Subscribe

Is Harvard racist? Asian-Americans claim unfair Harvard admission quotas (+video)

More than 60 Chinese, Indian, Korean, and Pakistani groups have filed a joint federal complaint agains Harvard and other Ivy League schools. 

An alliance of Asian American groups on Friday filed a federal complaint against Harvard University, saying that school and other Ivy League institutions are using racial quotas to admit students other than high-scoring Asians.

More than 60 Chinese, Indian, Korean and Pakistani groups came together for the complaint, which was filed with the civil rights offices at the Justice and Education departments. They are calling for an investigation and say these schools should stop using racial quotas or racial balancing in admission.

"We are seeking equal treatment regardless of race," said Chunyan Li, a professor and civil rights activist, who said they'd rather universities use income rather than race in affirmative action policies.

Recommended: World rankings: Top 10 universities in 2014

Harvard says its approach to admissions has been found to be "fully compliant with federal law." Officials also say the number of Asian students admitted increased from 17.6 percent to 21 percent over the last decade.

"We will vigorously defend the right of Harvard, and other universities, to continue to seek the educational benefits that come from a class that is diverse on multiple dimensions," said Robert Iuliano, Harvard's general counsel.

Iuliano pointed to the Supreme Court's landmark 1978 decision in Regents of University of California v. Bakke, which upheld affirmative action and specifically cited Harvard's admissions plan as a "legally sound approach" to admissions.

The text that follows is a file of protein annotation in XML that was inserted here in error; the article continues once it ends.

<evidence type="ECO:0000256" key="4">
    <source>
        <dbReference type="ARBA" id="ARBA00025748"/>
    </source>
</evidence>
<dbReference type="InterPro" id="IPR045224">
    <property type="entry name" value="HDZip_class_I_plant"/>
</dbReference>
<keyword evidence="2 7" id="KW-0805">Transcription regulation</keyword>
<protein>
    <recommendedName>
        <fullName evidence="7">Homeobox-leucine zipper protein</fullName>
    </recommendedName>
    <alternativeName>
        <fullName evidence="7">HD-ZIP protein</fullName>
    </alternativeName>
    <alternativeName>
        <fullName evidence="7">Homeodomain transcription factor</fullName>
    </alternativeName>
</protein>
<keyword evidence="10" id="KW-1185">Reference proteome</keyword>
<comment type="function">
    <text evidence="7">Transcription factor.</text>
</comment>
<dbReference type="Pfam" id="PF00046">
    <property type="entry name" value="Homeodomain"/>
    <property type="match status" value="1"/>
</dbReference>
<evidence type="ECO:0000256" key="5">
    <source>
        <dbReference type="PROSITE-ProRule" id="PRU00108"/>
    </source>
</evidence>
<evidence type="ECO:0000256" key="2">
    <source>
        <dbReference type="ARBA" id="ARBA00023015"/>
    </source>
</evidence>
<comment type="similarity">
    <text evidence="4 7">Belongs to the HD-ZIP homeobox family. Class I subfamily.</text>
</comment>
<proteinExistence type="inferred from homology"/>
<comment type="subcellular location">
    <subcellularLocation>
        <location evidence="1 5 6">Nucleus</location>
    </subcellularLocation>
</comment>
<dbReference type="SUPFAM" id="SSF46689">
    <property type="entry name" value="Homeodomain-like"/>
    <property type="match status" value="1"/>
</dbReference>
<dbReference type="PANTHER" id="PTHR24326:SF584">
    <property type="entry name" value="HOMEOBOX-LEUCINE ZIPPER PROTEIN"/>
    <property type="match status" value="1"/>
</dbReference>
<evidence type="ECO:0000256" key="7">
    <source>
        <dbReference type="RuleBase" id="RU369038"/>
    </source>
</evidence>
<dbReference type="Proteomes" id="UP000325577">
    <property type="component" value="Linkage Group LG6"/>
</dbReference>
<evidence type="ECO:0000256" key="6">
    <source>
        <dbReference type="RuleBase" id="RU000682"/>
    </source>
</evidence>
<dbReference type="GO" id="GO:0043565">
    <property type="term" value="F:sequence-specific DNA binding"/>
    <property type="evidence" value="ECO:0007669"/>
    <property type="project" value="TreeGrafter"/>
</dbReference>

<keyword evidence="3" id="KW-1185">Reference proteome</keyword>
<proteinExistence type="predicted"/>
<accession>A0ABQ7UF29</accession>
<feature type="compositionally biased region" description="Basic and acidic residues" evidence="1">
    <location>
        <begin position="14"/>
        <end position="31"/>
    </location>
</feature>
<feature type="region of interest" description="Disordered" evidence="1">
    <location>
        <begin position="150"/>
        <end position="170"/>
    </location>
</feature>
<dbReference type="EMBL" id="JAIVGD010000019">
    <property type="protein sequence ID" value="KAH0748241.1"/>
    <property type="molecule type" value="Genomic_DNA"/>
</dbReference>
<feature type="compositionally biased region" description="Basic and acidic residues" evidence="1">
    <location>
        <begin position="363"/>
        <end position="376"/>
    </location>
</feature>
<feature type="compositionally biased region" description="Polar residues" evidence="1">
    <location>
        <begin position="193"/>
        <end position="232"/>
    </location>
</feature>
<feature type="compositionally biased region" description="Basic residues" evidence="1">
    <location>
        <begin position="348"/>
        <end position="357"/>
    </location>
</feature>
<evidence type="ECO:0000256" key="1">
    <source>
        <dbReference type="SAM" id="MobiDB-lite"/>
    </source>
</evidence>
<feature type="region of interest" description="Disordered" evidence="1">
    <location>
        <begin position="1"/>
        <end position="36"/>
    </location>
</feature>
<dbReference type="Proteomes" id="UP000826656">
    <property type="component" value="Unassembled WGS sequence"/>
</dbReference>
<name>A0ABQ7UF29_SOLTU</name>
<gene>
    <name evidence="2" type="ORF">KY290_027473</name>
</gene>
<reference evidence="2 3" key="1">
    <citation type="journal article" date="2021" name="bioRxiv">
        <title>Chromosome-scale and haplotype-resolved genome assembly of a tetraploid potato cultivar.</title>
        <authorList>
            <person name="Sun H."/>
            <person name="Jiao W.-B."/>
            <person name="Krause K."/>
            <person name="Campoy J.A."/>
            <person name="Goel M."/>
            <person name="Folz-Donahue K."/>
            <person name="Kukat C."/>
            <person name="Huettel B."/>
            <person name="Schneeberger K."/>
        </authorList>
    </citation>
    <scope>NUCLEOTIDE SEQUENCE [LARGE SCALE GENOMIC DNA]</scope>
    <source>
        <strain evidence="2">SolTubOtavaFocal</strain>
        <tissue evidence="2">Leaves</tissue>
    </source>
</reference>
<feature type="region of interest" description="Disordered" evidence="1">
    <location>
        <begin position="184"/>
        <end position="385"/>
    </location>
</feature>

Harvard and the University of North Carolina at Chapel Hill were sued last year by "Students for Fair Admission," a nonprofit group based in Austin, Texas, made up of recently rejected applicants who argue that affirmative action policies should be banned at colleges across the nation.

The federal suits allege Harvard and UNC rely on race-based affirmative action policies that impact admissions of high-achieving white and Asian American students. The Harvard lawsuit also contends that the Ivy League university specifically limits the number of Asian Americans it admits each year.

As The Christian Science Monitor reported:

The lawsuit filed against Harvard cites an Asian-American student who was denied admission despite being valedictorian of a competitive high school, achieving a perfect ACT score and a perfect score of 800 on two of the SAT II subject exams, and participating in numerous extracurricular and volunteer activities. The applicant, the lawsuit states, was "denied the opportunity to compete for admission to Harvard on equal footing with other applicants" due to his race.

The suit cites statistical evidence to claim that Harvard holds Asian applicants to a "far higher standard than other students" and that Harvard uses "racial classifications to engage in the same brand of invidious discrimination against Asian Americans that it formerly used to limit the number of Jewish students in its student body."

Yukong Zhao, who organized the groups for Friday's complaint, challenged Harvard to open its admission books to prove that Asians were not purposefully being put at a disadvantage. "We want to help this country move forward," Zhao said.

Other Asian American groups and officials also released statements supporting affirmative action, including two members of the U.S. Commission on Civil Rights. "Neither of us believes that any racial or ethnic group should be subjected to quotas," Commissioners Michael Yaki and Karen Narasaki said. "Nor do we believe that test scores alone entitle anyone to admission at Harvard. Students are more than their test scores and grades."

About these ads
Sponsored Content by LockerDome
 
 
Make a Difference
Inspired? Here are some ways to make a difference on this issue.
FREE Newsletters
Get the Monitor stories you care about delivered to your inbox.
 

We want to hear, did we miss an angle we should have covered? Should we come back to this topic? Or just give us a rating for this story. We want to hear from you.

Loading...

Loading...

Loading...

Save for later

Save
Cancel

Saved ( of items)

This item has been saved to read later from any device.
Access saved items through your user name at the top of the page.

View Saved Items

OK

Failed to save

You reached the limit of 20 saved items.
Please visit following link to manage you saved items.

View Saved Items

OK

Failed to save

You have already saved this item.

View Saved Items

OK